- iDiploma students collaborate with each other like a well-oiled machine. Josie’s Thursday schedule follows biology with iDiploma, a program designed to foster students’ curiosities and develop skills around communication, collaboration, and innovative thinking through project-based work. I was amazed to discover how maturely and thoughtfully Josie and her teammates Alex and Catherine spoke to each other as they worked to advance their project of constructing hexagonal shelves in an alcove at school. Not that I expected them to be anything other than mature and thoughtful; rather, the level at which they operated far exceeded what I might expect from a freshman in high school. They framed questions with, “Should we try it this way…?” and “What might happen if we…” Respectfully and naturally, they built upon each other’s thoughts and physically manipulated their prototype to show each other their ideas. From my perspective, it didn’t seem like there was one clear leader; they each contributed equally. This was impressive to observe. I wonder to what extent (and how) these skills were intentionally developed through iDiploma, and how might we incorporate those particular instructional techniques into other classes as well?
- iDiploma utilizes interdisciplinary modes of thinking, yet “disciplinary” teachers might not realize it. Josie and her teammates were building hexagonal shelves in a vertical nook in the Hive (the makerspace and meeting place for iDiploma). Their project incorporated an extraordinary amount of calculations and geometric thinking, in considering the angles of the hexagons and triangles in their design, measuring how much wood to purchase, and reasoning how to navigate from a two-dimensional plan to a three-dimensional prototype. I was blown away. When I asked how much their geometry teacher know about their work, Josie and her teammates responded, “I don’t think she does.” It left me wondering, how might teachers (and students) intentionally share the work they undertake with each other?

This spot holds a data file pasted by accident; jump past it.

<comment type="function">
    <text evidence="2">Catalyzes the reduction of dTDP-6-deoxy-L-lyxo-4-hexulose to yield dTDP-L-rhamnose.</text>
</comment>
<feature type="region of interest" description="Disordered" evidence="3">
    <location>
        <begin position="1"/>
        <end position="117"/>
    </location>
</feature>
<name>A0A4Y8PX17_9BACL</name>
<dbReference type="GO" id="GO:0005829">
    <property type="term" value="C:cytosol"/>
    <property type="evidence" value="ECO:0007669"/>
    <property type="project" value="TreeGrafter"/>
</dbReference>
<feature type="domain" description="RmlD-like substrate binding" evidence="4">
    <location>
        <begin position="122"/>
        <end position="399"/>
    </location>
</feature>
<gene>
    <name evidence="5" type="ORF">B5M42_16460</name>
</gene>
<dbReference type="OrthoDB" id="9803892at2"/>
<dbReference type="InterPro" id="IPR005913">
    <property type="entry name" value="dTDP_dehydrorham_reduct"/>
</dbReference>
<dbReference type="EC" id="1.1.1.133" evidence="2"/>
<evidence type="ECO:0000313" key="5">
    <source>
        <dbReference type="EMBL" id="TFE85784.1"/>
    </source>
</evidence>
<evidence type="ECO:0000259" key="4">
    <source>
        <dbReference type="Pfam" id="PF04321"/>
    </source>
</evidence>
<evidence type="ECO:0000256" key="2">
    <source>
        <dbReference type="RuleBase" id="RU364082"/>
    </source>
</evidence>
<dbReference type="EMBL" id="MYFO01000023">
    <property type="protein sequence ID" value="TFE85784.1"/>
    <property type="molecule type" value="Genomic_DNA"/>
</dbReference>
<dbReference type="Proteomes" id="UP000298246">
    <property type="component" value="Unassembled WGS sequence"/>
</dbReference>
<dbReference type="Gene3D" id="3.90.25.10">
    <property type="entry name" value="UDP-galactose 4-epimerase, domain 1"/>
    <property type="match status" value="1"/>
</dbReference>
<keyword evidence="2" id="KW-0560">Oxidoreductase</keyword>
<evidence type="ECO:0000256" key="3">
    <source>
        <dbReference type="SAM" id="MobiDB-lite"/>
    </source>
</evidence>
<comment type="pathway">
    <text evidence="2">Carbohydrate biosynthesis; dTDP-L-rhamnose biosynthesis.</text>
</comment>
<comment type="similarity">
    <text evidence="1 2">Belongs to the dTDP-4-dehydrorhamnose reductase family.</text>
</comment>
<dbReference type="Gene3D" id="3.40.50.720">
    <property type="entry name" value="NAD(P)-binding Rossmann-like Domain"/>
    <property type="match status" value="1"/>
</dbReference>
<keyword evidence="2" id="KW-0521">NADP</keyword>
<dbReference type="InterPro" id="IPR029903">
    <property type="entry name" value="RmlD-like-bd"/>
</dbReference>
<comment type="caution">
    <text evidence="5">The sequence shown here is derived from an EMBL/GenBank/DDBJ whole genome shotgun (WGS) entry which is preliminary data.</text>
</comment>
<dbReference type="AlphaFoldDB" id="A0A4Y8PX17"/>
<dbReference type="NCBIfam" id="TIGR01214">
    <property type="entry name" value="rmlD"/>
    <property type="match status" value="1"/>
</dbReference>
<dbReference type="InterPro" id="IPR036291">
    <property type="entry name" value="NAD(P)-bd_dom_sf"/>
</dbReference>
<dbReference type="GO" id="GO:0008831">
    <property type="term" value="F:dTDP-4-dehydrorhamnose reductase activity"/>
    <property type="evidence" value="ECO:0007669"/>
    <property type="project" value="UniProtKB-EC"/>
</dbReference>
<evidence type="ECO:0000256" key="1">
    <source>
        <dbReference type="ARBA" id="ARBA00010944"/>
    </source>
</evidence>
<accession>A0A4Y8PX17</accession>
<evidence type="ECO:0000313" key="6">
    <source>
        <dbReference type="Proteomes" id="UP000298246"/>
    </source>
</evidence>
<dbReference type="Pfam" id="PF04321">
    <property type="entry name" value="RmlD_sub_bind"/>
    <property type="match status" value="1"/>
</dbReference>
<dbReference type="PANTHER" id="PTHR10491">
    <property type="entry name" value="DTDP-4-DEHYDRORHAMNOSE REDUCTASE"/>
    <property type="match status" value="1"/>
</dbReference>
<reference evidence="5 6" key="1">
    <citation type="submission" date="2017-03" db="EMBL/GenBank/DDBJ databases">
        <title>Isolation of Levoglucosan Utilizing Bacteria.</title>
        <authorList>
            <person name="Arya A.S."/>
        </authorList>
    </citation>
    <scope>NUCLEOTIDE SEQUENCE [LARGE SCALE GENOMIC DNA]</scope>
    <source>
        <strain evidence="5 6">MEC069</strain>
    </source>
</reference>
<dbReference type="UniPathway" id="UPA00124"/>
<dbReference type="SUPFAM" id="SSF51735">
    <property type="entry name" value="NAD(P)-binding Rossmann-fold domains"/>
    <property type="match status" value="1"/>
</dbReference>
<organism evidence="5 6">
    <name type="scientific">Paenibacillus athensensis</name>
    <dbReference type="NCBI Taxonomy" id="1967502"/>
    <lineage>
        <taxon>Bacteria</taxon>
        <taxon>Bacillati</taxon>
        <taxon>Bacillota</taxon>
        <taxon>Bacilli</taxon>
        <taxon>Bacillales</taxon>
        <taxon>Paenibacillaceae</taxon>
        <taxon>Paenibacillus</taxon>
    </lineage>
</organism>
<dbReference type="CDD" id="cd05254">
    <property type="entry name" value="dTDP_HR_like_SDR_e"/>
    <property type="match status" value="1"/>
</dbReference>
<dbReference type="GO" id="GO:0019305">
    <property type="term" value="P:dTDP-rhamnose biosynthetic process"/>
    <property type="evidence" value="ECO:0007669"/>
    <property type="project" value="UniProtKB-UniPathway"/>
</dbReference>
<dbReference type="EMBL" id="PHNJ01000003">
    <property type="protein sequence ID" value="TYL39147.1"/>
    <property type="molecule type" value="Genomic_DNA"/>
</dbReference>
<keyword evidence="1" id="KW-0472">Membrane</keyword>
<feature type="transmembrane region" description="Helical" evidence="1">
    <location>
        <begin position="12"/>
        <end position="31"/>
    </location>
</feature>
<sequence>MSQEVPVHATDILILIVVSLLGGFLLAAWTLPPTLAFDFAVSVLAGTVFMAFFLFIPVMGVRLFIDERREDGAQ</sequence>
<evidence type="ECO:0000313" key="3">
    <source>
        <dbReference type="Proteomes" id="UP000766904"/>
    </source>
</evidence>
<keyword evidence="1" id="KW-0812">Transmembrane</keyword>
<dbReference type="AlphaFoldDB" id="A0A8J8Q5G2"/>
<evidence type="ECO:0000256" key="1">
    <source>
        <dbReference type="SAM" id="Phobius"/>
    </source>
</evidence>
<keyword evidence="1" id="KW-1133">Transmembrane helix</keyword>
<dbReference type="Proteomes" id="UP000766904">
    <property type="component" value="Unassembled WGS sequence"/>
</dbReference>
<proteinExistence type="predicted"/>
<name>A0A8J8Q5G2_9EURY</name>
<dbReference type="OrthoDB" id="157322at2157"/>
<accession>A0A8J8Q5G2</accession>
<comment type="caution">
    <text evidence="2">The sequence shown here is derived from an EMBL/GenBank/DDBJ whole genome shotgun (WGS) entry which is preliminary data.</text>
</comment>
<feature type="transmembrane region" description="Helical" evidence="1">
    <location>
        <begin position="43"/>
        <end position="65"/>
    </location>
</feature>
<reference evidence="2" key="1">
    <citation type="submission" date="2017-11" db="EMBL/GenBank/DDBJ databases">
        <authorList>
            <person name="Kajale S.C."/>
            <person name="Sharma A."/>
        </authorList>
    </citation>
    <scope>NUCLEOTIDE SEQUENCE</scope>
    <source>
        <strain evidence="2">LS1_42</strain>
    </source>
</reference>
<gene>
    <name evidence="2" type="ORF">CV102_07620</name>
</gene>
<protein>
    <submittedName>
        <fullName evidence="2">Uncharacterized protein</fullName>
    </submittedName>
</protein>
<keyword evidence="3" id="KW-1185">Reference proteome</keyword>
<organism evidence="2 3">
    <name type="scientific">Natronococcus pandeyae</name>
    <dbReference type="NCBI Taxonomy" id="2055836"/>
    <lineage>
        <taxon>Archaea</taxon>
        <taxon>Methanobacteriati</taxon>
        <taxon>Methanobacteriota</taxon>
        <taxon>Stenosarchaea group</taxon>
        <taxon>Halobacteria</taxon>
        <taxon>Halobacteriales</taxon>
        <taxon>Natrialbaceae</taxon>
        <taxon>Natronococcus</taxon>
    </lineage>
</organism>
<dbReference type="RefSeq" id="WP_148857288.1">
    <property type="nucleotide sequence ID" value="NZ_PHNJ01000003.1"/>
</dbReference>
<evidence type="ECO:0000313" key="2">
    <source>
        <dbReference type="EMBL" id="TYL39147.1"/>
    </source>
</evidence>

- I noticed students on cell phones, particularly at lunch. In middle school, students can use their phones if it is directly incorporated into the teacher’s instruction, like using it to film a video for a project, for instance. For the most part, we ask kids to keep them in their lockers, so it’s rare that I see a student with a phone at school. In Upper School, I noticed only one phone out in biology, and I saw a few in iDiploma, particularly in a group of students developing a virtual reality experience (I was disappointed not to see more of that group’s work!). I was amazed to see so many at the lunch table. The group of ninth grade girls I sat with talked with each other as they ate, and all the while, they were looking at photos, videos, snapchats, texts, etc. on their phones. It struck me as very different from my own experience at lunch as a high school student and very different from our current middle school culture, too. I wonder, what is the best and most developmentally appropriate approach to utilizing cell phones in older grades?
- I was on my feet as a “student” much more than I normally am in my professional role. When I moved out of the classroom a few years ago, I found myself sitting much more as an administrator than I did as a teacher. I honestly haven’t done much about this realization, but my relatively sedentary style at work contrasted sharply with how much I stood, moved, and walked with Josie. I climbed two flights of stairs to get to her biology class, in which we stood in the hallway and acted out the process of DNA replicating. I descended the same stairs to get to iDiploma, during which time I didn’t sit down once (for about an hour). Down one more flight of stairs for lunch, and then up all three flights again for enrichment. Truthfully I enjoyed the movement and exercise, and I wonder how we might incorporate even more movement and kinesthetic learning opportunities into the school day.
I’m still thinking through my brief experience as a ninth grader and may post more reflections soon. I appreciate Josie’s willingness to share part of her day with me, so that I could gain a firsthand glimpse of a day in the life of an Upper School student.